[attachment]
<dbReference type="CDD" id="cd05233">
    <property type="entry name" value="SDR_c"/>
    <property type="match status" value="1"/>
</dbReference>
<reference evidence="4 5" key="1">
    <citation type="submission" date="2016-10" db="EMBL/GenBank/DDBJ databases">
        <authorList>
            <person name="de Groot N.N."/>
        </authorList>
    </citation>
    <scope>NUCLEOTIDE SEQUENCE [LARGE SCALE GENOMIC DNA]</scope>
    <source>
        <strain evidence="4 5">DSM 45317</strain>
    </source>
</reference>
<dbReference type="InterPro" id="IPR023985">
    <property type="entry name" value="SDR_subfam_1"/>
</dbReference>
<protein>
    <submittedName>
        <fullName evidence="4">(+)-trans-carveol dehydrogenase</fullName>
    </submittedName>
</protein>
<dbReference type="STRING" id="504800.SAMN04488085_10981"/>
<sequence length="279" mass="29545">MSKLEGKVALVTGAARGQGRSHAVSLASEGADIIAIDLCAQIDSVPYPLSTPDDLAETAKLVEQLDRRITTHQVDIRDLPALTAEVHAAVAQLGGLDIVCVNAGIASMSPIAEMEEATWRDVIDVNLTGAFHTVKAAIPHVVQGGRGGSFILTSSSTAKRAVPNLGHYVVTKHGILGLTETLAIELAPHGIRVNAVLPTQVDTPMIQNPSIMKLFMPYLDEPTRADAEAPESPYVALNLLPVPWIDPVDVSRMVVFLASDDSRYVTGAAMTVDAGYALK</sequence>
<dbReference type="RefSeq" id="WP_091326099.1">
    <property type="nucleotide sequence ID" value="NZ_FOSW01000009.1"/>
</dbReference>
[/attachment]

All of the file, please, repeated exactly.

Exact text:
<dbReference type="CDD" id="cd05233">
    <property type="entry name" value="SDR_c"/>
    <property type="match status" value="1"/>
</dbReference>
<reference evidence="4 5" key="1">
    <citation type="submission" date="2016-10" db="EMBL/GenBank/DDBJ databases">
        <authorList>
            <person name="de Groot N.N."/>
        </authorList>
    </citation>
    <scope>NUCLEOTIDE SEQUENCE [LARGE SCALE GENOMIC DNA]</scope>
    <source>
        <strain evidence="4 5">DSM 45317</strain>
    </source>
</reference>
<dbReference type="InterPro" id="IPR023985">
    <property type="entry name" value="SDR_subfam_1"/>
</dbReference>
<protein>
    <submittedName>
        <fullName evidence="4">(+)-trans-carveol dehydrogenase</fullName>
    </submittedName>
</protein>
<dbReference type="STRING" id="504800.SAMN04488085_10981"/>
<sequence length="279" mass="29545">MSKLEGKVALVTGAARGQGRSHAVSLASEGADIIAIDLCAQIDSVPYPLSTPDDLAETAKLVEQLDRRITTHQVDIRDLPALTAEVHAAVAQLGGLDIVCVNAGIASMSPIAEMEEATWRDVIDVNLTGAFHTVKAAIPHVVQGGRGGSFILTSSSTAKRAVPNLGHYVVTKHGILGLTETLAIELAPHGIRVNAVLPTQVDTPMIQNPSIMKLFMPYLDEPTRADAEAPESPYVALNLLPVPWIDPVDVSRMVVFLASDDSRYVTGAAMTVDAGYALK</sequence>
<dbReference type="RefSeq" id="WP_091326099.1">
    <property type="nucleotide sequence ID" value="NZ_FOSW01000009.1"/>
</dbReference>